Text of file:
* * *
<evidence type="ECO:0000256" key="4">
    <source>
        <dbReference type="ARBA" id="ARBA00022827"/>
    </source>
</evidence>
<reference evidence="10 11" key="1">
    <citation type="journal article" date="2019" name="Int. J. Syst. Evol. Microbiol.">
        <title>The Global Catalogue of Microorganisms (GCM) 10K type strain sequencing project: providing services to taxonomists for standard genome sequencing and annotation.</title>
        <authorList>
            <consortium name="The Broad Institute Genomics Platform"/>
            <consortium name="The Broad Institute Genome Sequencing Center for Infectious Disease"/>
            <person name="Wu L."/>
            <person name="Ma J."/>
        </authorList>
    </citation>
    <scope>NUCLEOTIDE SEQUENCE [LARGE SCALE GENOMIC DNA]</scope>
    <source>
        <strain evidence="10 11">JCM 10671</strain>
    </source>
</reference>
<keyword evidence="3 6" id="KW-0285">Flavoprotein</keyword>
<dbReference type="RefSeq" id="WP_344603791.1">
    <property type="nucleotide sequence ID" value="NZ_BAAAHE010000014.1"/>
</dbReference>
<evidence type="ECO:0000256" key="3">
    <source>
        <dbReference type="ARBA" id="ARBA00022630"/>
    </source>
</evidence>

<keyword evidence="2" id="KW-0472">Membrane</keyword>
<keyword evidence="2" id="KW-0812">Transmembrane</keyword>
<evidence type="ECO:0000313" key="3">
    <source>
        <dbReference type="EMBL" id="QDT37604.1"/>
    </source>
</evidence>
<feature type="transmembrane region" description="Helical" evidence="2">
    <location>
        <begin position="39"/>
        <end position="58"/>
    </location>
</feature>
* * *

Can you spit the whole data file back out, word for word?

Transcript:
<evidence type="ECO:0000256" key="4">
    <source>
        <dbReference type="ARBA" id="ARBA00022827"/>
    </source>
</evidence>
<reference evidence="10 11" key="1">
    <citation type="journal article" date="2019" name="Int. J. Syst. Evol. Microbiol.">
        <title>The Global Catalogue of Microorganisms (GCM) 10K type strain sequencing project: providing services to taxonomists for standard genome sequencing and annotation.</title>
        <authorList>
            <consortium name="The Broad Institute Genomics Platform"/>
            <consortium name="The Broad Institute Genome Sequencing Center for Infectious Disease"/>
            <person name="Wu L."/>
            <person name="Ma J."/>
        </authorList>
    </citation>
    <scope>NUCLEOTIDE SEQUENCE [LARGE SCALE GENOMIC DNA]</scope>
    <source>
        <strain evidence="10 11">JCM 10671</strain>
    </source>
</reference>
<keyword evidence="3 6" id="KW-0285">Flavoprotein</keyword>
<dbReference type="RefSeq" id="WP_344603791.1">
    <property type="nucleotide sequence ID" value="NZ_BAAAHE010000014.1"/>
</dbReference>
<evidence type="ECO:0000256" key="3">
    <source>
        <dbReference type="ARBA" id="ARBA00022630"/>
    </source>
</evidence>

<keyword evidence="2" id="KW-0472">Membrane</keyword>
<keyword evidence="2" id="KW-0812">Transmembrane</keyword>
<evidence type="ECO:0000313" key="3">
    <source>
        <dbReference type="EMBL" id="QDT37604.1"/>
    </source>
</evidence>
<feature type="transmembrane region" description="Helical" evidence="2">
    <location>
        <begin position="39"/>
        <end position="58"/>
    </location>
</feature>